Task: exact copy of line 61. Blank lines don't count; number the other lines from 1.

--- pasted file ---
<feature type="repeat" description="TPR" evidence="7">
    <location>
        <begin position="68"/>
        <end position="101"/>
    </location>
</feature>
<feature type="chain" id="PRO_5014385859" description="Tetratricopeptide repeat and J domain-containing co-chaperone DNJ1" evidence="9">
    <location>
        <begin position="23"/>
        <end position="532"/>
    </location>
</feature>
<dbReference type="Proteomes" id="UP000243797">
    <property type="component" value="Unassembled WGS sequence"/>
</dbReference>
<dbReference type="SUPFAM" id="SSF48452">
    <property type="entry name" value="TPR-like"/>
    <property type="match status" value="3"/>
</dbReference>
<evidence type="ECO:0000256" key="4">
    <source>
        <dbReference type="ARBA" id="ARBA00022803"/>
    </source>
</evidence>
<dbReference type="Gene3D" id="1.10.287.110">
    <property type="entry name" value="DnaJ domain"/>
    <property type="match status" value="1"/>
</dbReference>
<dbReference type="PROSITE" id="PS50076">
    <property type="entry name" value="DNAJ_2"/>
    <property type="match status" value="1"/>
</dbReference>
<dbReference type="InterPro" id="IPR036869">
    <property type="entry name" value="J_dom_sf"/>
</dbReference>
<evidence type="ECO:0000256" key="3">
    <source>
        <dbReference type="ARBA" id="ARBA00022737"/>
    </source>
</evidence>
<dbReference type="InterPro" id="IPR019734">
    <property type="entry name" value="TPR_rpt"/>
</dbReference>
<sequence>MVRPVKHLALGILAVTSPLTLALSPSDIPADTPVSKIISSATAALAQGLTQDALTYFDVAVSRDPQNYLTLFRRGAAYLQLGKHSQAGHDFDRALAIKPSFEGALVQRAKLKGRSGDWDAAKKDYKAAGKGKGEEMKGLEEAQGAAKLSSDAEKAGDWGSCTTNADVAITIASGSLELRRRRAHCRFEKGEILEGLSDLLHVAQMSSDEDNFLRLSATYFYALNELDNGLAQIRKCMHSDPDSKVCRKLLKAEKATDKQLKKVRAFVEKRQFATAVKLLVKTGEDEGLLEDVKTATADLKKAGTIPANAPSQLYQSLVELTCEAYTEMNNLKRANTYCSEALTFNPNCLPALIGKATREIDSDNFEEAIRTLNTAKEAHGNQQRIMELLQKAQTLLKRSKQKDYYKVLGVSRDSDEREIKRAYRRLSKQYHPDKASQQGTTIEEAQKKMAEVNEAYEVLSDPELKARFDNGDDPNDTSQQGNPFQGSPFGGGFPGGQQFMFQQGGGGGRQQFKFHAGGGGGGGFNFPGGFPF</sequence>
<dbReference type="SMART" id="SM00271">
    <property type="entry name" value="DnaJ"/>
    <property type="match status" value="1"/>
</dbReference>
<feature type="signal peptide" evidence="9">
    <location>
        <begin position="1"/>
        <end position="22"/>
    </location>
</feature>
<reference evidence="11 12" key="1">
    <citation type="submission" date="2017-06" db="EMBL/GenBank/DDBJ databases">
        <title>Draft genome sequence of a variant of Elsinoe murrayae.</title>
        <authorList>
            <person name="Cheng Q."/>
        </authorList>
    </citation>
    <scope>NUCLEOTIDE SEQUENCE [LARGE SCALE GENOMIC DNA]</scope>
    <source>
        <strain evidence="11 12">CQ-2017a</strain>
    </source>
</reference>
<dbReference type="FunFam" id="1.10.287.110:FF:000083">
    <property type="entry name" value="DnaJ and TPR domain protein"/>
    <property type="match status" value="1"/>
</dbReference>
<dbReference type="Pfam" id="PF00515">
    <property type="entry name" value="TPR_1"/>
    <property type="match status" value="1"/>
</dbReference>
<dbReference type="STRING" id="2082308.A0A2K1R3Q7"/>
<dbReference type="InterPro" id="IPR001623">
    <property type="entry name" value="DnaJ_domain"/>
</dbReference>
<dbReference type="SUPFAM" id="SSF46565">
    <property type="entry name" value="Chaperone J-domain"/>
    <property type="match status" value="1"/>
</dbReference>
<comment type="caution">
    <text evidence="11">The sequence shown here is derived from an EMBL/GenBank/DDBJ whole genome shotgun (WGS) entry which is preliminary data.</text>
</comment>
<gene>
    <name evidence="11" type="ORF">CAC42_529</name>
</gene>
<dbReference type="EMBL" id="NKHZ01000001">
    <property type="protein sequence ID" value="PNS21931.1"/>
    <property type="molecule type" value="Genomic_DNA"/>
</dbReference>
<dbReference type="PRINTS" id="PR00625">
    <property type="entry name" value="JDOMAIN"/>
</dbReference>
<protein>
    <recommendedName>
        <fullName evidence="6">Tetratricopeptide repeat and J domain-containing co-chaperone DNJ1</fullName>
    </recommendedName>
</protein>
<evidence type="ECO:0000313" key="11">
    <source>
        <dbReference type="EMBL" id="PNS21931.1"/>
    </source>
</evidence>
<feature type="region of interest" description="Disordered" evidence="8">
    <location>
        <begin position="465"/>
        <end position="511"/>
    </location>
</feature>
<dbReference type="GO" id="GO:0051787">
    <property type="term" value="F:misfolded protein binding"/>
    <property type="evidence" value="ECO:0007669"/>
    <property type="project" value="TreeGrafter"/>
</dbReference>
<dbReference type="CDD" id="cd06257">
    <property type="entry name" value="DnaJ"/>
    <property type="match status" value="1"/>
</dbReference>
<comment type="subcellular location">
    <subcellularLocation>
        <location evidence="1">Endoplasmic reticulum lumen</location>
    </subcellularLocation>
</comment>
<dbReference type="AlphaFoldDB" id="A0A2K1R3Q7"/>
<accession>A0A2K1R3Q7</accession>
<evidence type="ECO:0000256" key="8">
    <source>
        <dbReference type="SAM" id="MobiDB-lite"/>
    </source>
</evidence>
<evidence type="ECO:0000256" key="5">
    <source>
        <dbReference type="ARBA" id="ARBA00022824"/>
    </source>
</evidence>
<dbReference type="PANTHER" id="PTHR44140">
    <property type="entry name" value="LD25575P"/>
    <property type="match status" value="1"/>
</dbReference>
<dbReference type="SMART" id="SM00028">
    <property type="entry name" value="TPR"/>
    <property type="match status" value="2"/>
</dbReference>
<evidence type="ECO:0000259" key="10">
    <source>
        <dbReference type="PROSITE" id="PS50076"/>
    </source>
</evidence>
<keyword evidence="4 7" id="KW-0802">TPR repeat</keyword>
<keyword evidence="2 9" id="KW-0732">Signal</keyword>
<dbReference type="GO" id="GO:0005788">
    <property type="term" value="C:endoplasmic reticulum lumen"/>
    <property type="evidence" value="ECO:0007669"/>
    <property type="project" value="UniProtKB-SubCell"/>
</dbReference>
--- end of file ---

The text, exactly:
    </citation>